By Andrew Phillips Posted in Listage, Live Review, Writing on September 24, 2020 0 Comments 5 min read
Everyone knew last Friday’s one-off collaboration between NYC art-rock outfit Dirty Projectors and Icelandic pop institution Björk would be epic. The real question was, HOW big would it be?
Brokered by Stereogum’s Brandon Stosuy, the meeting of the (very weird) minds took place after Projectors’ Dave Longstreth composed a piece — an ode to whales and Mount Wittenberg — specifically for the Icelandic singer. The six-song suite got its premiere at the home of Flavorpill friend Housing Works (a charity bookstore working to help homeless individuals living with AIDS) in front of an intimate audience of about 300.
With the likes of M.I.A., David Byrne, Kieran Hebden, Haley Joel Osment (?), and St. Vincent in attendance, the crowd was almost as interesting as the singers on stage. After the jump, ten images of the event followed by ten anecdotes you won’t see anywhere else (including song descriptions and a report on the wanderings of David Byrne, M.I.A., and a freaky Vincent Gallo look-alike).
1. Byrne, Baby, Byrne. Avoiding the spotlight, Talking Head and indie-cred Adonis David Byrne nestled into a dark corner on the right balcony overlooking the bookstore stage. He seemed happy to remain anonymous, but was soon approached by a man interested in extolling the virtues of King Tubby… ad nauseam. Byrne retreated to the bar, but when he returned, the one-sided conversation resumed. (On a side note, I realized it was Byrne when I accidentally swung my arm into his abdomen, and HE politely said “Excuse me.”)
2. Ruby Baby. While the entire benefit was understandably upper crust, a certain degree of separation was still at work. Larger patrons were seated to the left and front of stage with several small tables (as well as in a special VIP VIP section on the left balcony). Folks in the cheap seats ($100) stood to the right side, ducking their eyes around several minor obstructions.
3. M.I.A. is a Book Banga. While fans requested pictures with several of the musicians and celebrities in attendance, M.I.A. had the most bizarrely surreal snap-shot. When approached, she walked away from her companion — a beefy guy bedecked in 1983 attire — picked a book up from one of the shelves, and proceeded to flash a bit of attitude. The result was the most militant celebrity “Read” ad ever.
4. Earth Intruder. Any Björk show is bound to bring out some eccentric attire. My ironic take on the ironic mustache (meta isn’t it?) was out in force, but it was simply no match for the Vincent Gallo look-alike who proudly let his chest hair out. Of course, the hands-down winner was a bespeckled man draped in what can only be described as a futuristic snuggie beamed from the future. Featuring pink swirls, the cape (?!) was made of the industrial, faux-wool material usually used to make blankets for the homeless (definitely an odd choice for an outreach event).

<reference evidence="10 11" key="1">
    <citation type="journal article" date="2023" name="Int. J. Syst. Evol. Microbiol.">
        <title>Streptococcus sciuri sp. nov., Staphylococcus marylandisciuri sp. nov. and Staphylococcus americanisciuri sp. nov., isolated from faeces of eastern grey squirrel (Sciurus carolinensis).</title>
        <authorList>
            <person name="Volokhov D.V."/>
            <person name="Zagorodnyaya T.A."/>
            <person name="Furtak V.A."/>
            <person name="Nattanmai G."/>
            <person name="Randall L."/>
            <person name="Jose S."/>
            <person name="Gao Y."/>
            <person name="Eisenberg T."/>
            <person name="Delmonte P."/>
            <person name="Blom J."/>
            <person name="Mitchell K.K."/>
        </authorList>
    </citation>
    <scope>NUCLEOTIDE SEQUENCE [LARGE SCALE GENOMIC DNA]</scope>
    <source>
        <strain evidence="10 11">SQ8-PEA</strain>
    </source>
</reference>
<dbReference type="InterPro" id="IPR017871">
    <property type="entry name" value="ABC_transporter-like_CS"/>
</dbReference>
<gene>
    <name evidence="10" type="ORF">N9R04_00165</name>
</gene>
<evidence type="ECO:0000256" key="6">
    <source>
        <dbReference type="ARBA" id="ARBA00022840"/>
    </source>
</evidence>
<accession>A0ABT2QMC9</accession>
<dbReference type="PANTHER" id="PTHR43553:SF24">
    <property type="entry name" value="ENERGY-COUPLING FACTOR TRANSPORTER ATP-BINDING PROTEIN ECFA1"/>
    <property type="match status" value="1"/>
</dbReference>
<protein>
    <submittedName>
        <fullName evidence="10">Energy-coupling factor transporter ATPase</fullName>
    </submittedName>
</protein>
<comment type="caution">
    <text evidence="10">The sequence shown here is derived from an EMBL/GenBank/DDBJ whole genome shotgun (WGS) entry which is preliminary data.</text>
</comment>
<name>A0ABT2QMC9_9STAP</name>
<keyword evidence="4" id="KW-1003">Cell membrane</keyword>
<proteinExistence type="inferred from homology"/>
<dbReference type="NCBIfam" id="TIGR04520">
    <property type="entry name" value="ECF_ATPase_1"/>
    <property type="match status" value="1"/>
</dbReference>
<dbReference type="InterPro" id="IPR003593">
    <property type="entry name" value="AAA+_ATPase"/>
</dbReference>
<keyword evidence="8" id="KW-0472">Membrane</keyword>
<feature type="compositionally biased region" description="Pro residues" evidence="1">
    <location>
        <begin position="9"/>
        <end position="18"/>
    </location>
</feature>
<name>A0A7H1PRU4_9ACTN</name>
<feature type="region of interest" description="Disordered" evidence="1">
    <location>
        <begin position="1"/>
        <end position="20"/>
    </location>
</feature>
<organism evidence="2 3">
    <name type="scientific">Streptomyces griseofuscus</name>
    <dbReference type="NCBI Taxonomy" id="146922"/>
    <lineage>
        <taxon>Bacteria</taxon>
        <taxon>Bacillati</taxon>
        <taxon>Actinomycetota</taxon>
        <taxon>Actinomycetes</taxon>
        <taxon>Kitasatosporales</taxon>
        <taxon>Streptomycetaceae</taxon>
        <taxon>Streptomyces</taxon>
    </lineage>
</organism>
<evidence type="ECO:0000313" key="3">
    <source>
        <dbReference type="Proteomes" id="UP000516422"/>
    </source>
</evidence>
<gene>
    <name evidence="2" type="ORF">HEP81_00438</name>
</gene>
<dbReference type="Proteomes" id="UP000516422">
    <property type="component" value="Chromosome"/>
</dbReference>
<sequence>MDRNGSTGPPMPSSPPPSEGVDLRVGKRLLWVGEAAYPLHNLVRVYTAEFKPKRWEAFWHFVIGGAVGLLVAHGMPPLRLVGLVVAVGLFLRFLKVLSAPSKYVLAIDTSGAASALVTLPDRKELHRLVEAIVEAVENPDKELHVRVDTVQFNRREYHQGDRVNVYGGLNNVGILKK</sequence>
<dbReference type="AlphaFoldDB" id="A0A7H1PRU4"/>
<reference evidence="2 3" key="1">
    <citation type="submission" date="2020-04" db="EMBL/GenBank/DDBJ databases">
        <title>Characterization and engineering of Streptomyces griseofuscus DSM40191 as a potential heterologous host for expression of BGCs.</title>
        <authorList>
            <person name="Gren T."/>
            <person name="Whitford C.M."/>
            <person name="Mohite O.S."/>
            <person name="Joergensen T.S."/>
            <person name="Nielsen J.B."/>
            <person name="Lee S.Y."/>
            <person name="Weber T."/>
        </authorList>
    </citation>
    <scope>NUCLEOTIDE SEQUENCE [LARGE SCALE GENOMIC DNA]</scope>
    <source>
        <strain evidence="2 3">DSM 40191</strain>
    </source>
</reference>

5. Eat the Menu. The upstairs portions of the event was open-bar (big ups to the “white” wine), and the drinks tables were adorned with small bowls of snacks. At one point, a small child snatched the entire popcorn bowl and ran away. Realizing what had happened, her mother made a halfhearted attempt to grab her, but it was too late: popcorn sprinkled across the toes of so many indie elite.
6. Top of the World. When she emerged, it quickly became clear that Björk was the second shortest person on stage. The tippy-top of her head only reached to Longstreth’s shoulders, rendering his name all the more appropriate and her whimsical, childlike demeanor seem all the more in character.
7. (Not) Frosti. A bookstore’s AC isn’t necessarily equipped to handle capacity crowds. By the end of the evening, the standing-room side of the stage was sweltering (though, thankfully, not quite like Coachella).
8. I Go Humble. While her contributions were unquestionably impressive, Björk actually spent a lot of time on the side. She joined the backing chorus for several songs, allowing Longstreth to step out front. While her lovably cartoonish take on Billy Holiday certainly added to the aesthetic, the music itself was more Projectors than Post (the backing band’s Meredith Monk-style avant-garde operatics received particularly enthusiastic hoots and hollers).
9. Leash Called Love. The Projectors played a few originals before bringing out Björk. It’s a good thing because, despite the build-up, the actual piece itself was relatively short (well under 30 minutes by my count). As such, the audience called enthusiastically for an encore that never came (don’t you people know they only had a few days to rehearse!?).
10. Off the Heezy, Fa Sheezy. As after parties go, this one was was particularly epic. Held on the crystalline roof-deck of the Cooper Square Hotel, the intimate gathering featured a (dangerously) open bar, and, for no apparent reason, an open-air bath tub. Björk kicked up the party with an unexpectedly ruckus DJ set featuring Bell Biv Devoe’s “Poison” and Amerie’s “Got Me Trippin’.” Members of Dirty Projectors, St. Vincent, and Vampire Weekend, meanwhile, could be seen waiting in line for the can.